Southeast Asia losing tigers as deadline looms to double population by 2022

Tigers once roamed throughout the dense forested interior of mainland Southeast Asia and several islands of Indonesia. Positioned at the pinnacle of the food chain, tigers maintain ecosystem balance, and by protecting them, we can preserve entire biodiverse landscapes.

However, the long-term survival of this flagship conservation species now hangs in the balance. In 2010, government ministers from the 13 countries that still had wild tiger populations committed to implementing measures to double the wild population of the big cats by 2022.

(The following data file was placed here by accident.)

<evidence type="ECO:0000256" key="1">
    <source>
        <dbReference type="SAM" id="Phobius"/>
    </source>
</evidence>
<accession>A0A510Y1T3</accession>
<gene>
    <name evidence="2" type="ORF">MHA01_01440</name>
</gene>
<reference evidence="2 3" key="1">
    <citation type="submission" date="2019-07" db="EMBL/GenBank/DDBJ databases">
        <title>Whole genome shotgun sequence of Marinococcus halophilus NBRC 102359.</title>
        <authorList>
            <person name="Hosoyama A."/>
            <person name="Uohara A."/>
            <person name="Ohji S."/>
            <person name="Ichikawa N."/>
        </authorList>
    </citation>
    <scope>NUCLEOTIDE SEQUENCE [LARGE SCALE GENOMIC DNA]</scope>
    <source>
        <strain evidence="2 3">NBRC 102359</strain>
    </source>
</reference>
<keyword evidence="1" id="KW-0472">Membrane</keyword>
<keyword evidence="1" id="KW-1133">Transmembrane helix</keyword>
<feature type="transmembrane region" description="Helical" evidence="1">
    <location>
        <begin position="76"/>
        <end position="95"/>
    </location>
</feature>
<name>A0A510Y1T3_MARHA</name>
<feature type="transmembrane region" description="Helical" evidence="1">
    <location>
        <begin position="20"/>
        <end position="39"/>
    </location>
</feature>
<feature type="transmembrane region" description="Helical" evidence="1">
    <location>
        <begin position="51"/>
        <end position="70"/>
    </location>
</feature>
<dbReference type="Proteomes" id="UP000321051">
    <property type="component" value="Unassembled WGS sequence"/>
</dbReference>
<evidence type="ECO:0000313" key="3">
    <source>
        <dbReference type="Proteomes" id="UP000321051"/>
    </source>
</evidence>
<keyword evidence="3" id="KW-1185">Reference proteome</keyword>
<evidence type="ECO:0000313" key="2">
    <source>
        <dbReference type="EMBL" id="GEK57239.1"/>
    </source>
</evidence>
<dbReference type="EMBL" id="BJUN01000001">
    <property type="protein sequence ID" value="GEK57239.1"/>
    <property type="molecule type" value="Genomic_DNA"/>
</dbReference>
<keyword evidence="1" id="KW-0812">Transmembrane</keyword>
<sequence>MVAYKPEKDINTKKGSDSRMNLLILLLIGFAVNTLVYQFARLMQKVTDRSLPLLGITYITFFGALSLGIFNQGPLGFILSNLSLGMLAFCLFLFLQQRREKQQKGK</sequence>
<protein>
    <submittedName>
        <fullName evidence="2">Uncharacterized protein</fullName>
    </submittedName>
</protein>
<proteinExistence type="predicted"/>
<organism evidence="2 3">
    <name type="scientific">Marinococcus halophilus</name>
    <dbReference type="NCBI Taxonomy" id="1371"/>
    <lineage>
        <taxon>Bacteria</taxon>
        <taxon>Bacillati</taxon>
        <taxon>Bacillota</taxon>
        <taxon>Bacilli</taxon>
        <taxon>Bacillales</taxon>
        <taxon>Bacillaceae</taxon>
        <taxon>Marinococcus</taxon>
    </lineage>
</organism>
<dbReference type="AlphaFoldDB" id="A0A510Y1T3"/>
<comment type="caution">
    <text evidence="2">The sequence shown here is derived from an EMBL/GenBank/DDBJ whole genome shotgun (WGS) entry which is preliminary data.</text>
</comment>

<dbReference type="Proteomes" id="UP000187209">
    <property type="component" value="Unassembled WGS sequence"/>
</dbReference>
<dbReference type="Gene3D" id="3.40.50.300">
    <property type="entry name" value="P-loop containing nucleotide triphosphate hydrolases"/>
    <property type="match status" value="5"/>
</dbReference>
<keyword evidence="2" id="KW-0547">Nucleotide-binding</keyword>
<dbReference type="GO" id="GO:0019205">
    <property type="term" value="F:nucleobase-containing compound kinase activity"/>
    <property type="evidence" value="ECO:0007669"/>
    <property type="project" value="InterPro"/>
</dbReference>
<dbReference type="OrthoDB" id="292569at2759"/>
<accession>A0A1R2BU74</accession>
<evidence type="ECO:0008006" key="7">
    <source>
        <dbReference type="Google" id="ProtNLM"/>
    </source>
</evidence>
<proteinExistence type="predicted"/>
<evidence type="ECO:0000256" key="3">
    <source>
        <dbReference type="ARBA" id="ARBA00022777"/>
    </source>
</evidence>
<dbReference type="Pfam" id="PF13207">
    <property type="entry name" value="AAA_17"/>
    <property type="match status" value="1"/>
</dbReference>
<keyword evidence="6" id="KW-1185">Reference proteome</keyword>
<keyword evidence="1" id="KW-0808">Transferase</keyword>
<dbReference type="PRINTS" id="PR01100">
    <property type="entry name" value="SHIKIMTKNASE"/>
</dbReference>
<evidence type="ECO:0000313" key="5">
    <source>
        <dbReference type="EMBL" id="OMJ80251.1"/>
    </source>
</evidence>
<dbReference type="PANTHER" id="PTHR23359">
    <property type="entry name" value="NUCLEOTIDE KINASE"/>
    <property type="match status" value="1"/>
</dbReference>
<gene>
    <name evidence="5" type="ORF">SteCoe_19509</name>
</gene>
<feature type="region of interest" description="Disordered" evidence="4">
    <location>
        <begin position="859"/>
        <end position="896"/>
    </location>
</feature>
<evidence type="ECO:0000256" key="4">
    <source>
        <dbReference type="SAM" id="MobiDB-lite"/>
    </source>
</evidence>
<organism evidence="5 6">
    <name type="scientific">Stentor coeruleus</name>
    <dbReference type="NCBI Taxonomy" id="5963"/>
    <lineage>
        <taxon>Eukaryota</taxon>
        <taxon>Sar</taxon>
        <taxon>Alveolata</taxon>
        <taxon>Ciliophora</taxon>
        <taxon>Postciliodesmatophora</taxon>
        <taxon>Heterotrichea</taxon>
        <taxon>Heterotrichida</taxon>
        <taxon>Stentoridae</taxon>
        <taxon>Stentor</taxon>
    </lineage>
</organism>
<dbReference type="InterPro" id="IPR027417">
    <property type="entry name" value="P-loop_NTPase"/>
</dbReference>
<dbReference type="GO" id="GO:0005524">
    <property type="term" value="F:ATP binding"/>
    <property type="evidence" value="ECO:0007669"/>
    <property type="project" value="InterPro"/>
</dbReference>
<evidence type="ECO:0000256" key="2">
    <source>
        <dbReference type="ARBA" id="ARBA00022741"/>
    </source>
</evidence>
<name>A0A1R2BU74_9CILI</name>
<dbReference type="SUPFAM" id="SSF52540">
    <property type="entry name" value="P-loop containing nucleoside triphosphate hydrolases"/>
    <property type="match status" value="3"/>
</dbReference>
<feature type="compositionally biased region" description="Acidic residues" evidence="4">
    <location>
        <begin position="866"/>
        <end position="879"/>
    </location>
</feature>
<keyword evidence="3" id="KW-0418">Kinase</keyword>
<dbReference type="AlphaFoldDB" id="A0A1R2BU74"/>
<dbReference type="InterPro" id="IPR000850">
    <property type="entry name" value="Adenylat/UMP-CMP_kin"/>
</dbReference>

In Southeast Asia, it is highly unlikely that this goal will be met. In fact, many countries in the region have fewer tigers now than when the pledge was made. Over the past few years, tigers have gone locally extinct in Cambodia, Laos and Vietnam; over the past two decades, Indonesia, Malaysia, Myanmar and, to a lesser extent, Thailand, have seen their tiger populations shrink.

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Carolyn Cowan